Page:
Francis M. Adams is one of the oldest native born citizens of Gillespie Township, his birth having occurred July 1,1 833, on section 20, Gillespie Township – the farm which he still makes his home. he is a representative of one of the most honored pioneer families of the community, his father, Giles M. Adams, having here located in 1829. he belongs to an old Virginian family. His grandparents, Daniel and Sarah (Stallion) Adams, were natives of the Old Dominion, from whence they removed with their family to Overton County, Ky., and thence to Tennessee. Subsequently the grandparents came to Illinois after their son Giles had here located and spent a number of years in Macoupin County. Their last days were spent in Bond County, where they died at an advanced age. By trade, Daniel Adams was a blacksmith and followed that occupation in connection with farming.
The father or our subject was born in Virginia, and when young removed with his parents to Kentucky and Tennessee. He was living in the latter State when he attained his majority and not long afterward he was united in marriage with Miss Elizabeth Taylor, a native of North Carolina, and a daughter of William Taylor, one of the heroes of the Revolutionary War. They came to Illinois in 1829, and located upon the farm of our subject when Macoupin County was yet in its infancy. They bore the usual experiences and hardships of pioneer life, and with the early history of the community were prominently connected. Mr. Adams secured some of his land from the Government and the old home was the scene of action during the greater part of his life. When he was well advanced in years he went to live with his son, William W. in Montgomery County, where he died at the age of sixty-eight. His wife survived him some time passing away at the age of three-score years and ten.
Our subject was the third child and second son of their five children. His entire life has been passed upon one farm. Under the sheltering roof of the old home, or in wandering through the woods or over the prairies his boyhood days were passed. Later, when he had gained sufficient strength, he was put to work at farm labor and the furrows upon many a broad acre were first turned by him. His education was acquired in the subscription schools, for public schools had not been established at that early day. He was united in marriage with Miss Elizabeth Grimes, who was born in this county in February, 1840, and is a daughter of William and Nancy (Wagner) Grimes, natives of Maryland, who, when young, came to Illinois where they were married. For some years Mr. Grimes followed the trade of a blacksmith, but later gave his attention to farming. he is now living a retired life in Christian County, at the age of seventy years. He is numbered among the pioneers of Macoupin County, and was one of its respected citizens. His wife died in the prime of life. Mrs. Adams is the eldest of their three children, all of whom are yet living.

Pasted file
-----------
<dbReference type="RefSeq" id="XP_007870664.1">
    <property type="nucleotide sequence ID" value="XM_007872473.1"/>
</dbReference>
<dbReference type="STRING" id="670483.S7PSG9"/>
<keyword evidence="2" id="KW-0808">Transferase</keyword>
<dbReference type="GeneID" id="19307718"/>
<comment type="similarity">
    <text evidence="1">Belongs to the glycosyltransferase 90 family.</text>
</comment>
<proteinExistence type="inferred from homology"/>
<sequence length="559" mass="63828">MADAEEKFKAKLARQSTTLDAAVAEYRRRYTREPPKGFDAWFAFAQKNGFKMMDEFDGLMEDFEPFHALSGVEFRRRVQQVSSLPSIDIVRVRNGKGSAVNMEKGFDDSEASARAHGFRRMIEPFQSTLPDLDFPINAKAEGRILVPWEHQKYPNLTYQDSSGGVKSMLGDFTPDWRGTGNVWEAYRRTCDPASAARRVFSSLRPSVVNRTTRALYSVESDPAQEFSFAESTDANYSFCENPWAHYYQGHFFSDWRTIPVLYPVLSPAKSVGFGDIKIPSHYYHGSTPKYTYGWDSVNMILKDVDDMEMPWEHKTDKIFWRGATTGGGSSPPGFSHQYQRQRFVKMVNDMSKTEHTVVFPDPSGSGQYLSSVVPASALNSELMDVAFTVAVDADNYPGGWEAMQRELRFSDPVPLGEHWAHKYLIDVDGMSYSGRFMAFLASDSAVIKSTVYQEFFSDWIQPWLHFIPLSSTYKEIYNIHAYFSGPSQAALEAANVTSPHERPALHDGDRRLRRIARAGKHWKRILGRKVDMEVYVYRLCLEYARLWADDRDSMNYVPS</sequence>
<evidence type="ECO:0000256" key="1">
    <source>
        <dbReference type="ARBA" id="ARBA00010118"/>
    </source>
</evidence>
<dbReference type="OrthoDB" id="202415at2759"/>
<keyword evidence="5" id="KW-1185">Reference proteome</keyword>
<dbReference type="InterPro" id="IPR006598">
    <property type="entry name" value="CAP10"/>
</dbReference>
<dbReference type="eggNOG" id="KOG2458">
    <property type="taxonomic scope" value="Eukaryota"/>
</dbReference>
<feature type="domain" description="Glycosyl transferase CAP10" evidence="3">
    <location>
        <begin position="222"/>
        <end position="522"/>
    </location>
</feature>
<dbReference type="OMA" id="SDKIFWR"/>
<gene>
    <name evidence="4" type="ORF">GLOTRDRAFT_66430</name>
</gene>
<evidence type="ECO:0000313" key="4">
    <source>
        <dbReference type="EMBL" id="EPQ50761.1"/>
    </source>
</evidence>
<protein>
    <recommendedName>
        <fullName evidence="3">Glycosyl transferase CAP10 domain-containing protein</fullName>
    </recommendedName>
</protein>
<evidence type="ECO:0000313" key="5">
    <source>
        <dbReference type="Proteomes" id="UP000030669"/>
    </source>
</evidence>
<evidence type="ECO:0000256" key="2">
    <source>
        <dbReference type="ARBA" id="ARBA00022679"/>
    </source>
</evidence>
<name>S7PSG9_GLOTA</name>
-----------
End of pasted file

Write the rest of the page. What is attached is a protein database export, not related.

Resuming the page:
By the union of our subject and his worthy wife were born six children, but four died in infancy. Mary S. is now the wife of Philip Teter, a resident of Gillespie Township; and Nancy V. is attending school. Mr. and Mrs. Adams are well-known people of this community and are held in universal esteem. In politics he is an advocate of Democratic principles but votes independently fo party ties. he was the second Supervisor of Gillespie township, and has served as Justice of the Peace and Road Commissioner, filling all the offices in an efficient manner, which has won him the commendation of all concerned. He is a member of Lodge No. 4312, Farmers’ Mutual Benefit Association, and, on joining its organization, was elected its first Vice President. In his business career, Mr. Adams has prospered and is now the owner of a valuable farm of four hundred and sixty-four acres, of which two hundred and sixty acres are under a high state of cultivation.
Source: Chapman bros. Portrait and biographical record of Macoupin county, Illinois. Chicago: Biographical publishing company, 1891.